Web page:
How to Stop Flinching in Combat Sports: 6 Tips And Drills

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How to Stop Flinching.

Learning how to stop flinching in a combat sport like boxing or Muay Thai takes a fair amount of mental and physical training.

Stepping into the ring even to spar takes courage. And every fighter knows that getting punched is part of the deal.

But a natural reaction like flinching or involuntarily closing your eyes and turning away when your opponent throws a punch can be extremely dangerous. It leaves you open and unable to see the next blows coming.

So, in this article, we’ll break down some tips on how to stand your ground in the ring without sacrificing defense.

Follow these tips, and you’ll be on your way to staring down those punches like a future champ!

Tips For How to Stop Flinching in Boxing

Let’s first get into some basic tips to consider as you develop your threshold for flinching.

Here are some of the most important tips you’ll want to keep in mind. 

Get Comfortable Being Uncomfortable

Getting punched (or kicked in Muay Thai) can be scary if you’ve not done any boxing training before.

It’s an uncomfortable feeling, but with time spent in the ring, you’ll naturally build your tolerance and overcome your fear of getting hit.

For boxing beginners you should start first with body shots.

Have a partner throw soft punches to your stomach and sides while you work on keeping your eyes open and stance steady.

This also works in other sriking martial arts.

As you get used to those body blows landing, you’ll gain confidence to take harder hits. Eventually, you’ll be ready for your coach or sparring partner to throw controlled headshots – which may still feel uncomfortable.

But staying calm and keeping your eyes focused on your opponent rather than the fist coming at you will program your brain and body to at least not flinch away.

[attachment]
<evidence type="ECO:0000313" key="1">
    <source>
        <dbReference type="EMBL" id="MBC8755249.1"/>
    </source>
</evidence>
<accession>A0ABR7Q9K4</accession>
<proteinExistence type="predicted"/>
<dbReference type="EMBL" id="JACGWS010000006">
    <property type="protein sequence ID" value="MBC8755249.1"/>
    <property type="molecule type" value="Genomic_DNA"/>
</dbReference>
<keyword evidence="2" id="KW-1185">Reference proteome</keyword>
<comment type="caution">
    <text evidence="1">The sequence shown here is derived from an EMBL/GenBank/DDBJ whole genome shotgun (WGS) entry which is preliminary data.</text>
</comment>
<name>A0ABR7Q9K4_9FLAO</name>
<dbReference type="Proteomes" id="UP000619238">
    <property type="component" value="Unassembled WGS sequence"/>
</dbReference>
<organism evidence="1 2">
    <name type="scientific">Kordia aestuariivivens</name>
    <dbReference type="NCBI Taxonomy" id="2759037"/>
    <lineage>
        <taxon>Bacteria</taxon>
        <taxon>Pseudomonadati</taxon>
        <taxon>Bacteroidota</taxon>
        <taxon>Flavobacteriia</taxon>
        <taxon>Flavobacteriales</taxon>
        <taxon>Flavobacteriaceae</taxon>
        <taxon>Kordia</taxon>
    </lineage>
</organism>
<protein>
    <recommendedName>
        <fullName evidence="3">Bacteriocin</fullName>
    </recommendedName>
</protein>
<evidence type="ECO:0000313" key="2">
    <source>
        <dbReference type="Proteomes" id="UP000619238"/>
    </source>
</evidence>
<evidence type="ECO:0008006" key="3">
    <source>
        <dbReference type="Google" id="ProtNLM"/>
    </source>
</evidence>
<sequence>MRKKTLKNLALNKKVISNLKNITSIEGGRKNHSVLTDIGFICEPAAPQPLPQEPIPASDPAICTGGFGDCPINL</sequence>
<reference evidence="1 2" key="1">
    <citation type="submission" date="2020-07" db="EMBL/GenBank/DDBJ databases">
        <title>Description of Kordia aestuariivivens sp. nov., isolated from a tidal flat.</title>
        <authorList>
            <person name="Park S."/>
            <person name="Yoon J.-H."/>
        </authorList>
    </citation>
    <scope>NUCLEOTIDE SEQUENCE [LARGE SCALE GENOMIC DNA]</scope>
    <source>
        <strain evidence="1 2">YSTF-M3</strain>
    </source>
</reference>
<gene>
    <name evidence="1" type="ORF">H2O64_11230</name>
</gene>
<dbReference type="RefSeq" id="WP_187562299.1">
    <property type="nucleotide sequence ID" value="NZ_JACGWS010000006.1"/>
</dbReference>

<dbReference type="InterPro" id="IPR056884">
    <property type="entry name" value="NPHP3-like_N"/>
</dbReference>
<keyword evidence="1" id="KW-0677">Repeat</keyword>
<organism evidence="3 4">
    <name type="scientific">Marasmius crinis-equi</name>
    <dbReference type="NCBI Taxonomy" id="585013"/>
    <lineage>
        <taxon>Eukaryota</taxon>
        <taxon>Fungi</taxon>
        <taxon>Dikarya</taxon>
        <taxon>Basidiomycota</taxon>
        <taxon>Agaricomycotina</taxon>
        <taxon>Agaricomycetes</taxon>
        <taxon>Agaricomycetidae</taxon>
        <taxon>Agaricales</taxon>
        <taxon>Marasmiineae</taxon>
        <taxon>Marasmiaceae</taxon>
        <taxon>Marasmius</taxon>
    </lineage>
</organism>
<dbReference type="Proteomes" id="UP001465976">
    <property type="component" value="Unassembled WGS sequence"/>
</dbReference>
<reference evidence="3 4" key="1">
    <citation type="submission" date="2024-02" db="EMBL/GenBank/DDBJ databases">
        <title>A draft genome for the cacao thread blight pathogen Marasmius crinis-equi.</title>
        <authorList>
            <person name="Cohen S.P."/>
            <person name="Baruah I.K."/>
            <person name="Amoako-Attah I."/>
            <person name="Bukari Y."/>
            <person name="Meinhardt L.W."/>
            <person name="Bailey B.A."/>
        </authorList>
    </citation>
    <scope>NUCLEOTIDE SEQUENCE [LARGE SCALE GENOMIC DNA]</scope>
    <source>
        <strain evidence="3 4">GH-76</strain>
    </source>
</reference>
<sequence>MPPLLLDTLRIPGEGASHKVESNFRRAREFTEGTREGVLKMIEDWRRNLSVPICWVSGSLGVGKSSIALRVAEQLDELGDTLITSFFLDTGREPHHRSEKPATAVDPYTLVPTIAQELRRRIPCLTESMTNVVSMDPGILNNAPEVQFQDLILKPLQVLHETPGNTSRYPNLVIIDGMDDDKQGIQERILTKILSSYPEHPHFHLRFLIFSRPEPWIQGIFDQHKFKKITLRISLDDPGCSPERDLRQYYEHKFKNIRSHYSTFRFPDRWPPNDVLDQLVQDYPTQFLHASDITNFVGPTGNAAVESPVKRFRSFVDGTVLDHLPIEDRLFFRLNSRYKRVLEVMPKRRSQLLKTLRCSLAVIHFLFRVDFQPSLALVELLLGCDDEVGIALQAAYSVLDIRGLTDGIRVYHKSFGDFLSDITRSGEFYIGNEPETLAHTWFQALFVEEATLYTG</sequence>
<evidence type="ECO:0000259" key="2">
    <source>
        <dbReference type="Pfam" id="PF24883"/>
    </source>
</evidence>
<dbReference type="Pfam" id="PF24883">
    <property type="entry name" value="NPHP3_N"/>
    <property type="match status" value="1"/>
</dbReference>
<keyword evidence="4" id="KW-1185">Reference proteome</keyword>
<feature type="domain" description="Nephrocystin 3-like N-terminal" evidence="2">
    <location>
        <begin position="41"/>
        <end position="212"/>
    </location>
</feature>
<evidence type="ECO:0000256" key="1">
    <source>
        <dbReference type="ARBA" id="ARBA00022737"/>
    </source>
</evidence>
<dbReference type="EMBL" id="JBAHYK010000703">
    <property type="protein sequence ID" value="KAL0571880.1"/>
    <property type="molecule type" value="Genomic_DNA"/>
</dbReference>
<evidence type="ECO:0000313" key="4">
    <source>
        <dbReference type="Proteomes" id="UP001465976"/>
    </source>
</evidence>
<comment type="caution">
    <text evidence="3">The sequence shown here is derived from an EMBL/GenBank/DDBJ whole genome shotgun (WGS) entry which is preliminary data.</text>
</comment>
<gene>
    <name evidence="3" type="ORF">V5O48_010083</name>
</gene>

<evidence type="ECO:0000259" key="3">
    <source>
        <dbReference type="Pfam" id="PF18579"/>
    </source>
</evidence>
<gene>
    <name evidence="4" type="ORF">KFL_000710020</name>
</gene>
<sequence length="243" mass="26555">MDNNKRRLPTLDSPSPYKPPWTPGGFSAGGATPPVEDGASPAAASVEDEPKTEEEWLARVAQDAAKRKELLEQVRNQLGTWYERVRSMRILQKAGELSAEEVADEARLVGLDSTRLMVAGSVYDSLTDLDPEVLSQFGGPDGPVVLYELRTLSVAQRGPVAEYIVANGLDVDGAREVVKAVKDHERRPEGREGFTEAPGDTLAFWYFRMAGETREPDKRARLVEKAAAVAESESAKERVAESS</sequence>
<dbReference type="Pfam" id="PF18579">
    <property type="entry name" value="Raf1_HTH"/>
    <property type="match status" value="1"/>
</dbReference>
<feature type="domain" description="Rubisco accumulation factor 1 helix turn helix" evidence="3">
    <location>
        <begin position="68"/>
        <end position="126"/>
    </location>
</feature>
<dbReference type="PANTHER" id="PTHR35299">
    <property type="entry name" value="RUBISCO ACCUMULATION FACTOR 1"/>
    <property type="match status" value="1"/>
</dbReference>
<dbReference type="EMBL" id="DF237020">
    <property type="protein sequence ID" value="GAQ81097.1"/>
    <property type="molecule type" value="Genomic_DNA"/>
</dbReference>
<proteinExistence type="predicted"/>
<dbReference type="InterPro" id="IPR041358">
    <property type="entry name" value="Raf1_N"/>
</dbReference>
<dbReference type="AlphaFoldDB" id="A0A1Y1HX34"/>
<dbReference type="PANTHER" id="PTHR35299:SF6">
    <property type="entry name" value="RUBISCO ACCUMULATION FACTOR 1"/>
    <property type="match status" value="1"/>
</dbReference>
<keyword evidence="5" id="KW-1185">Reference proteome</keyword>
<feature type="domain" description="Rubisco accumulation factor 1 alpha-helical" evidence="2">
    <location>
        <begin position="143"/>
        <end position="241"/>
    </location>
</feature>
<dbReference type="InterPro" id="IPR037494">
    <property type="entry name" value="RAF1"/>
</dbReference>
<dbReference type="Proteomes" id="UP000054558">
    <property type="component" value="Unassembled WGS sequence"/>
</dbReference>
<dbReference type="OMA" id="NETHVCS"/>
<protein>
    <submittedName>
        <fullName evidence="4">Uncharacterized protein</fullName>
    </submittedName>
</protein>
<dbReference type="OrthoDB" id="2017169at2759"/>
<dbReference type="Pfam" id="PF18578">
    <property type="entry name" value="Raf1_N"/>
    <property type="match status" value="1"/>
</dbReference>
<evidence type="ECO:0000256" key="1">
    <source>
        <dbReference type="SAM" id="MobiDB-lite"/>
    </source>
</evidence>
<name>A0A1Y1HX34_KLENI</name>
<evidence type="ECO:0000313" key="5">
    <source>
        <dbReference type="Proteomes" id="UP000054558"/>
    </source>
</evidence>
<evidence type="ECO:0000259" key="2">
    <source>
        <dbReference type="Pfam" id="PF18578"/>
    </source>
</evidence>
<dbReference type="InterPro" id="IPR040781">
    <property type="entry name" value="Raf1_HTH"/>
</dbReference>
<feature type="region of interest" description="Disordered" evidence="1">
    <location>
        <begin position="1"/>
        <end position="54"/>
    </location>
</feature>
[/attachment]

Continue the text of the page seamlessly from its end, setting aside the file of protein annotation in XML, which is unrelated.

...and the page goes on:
After many rounds of catching punches on your gloves and headgear, taking hits from basic boxing combinations may start to feel normal. Once you conquer that mental block, you’ll stand strong against those punches without hesitation.

Start Training Counters

Practicing and drilling counter-punches requires you to get used to incoming strikes.

Ask your trainer for boxing exercises to develop your countering. 

For example, they could throw slow, light jabs while you work on countering with faster combos.

As you get more comfortable countering slow shots, your trainer can start to pick up speed and power.

This training method will improve your ability to stand your ground while focusing your eyes and reactions on firing back.

Use Objects to Help

Whether it’s dodging a tennis ball, focus mitts, or even a boxing glove taped to the end of a broom handle, objects can help provide a relatively painless way to build your tolerance to not blink or flinch to incoming strikes.

Have your trainer toss tennis balls at you while you work on keeping your eyes open and stance steady as the balls bounce off your gear.

Over time, they can slowly increase the speed and randomness of the balls or other objects so that you can get your body and mind used to not flinching as things fly at your head.

Drills To Help You Stop Flinching

Let’s go over some of the best drills to ingrain fortitude and overcome the flinch reflex necessary to stand firm when the punches start flying.

Tit for Tat Drills (Light Sparring)

A light sparring session with a partner can help desensitize your nervous system reaction to incoming punches.

Remember – you want to get comfortable being uncomfortable!

To help do this, you’ll want to throw controlled, moderate-power punches at each other’s gloves and body (and maybe wear headgear if you want too).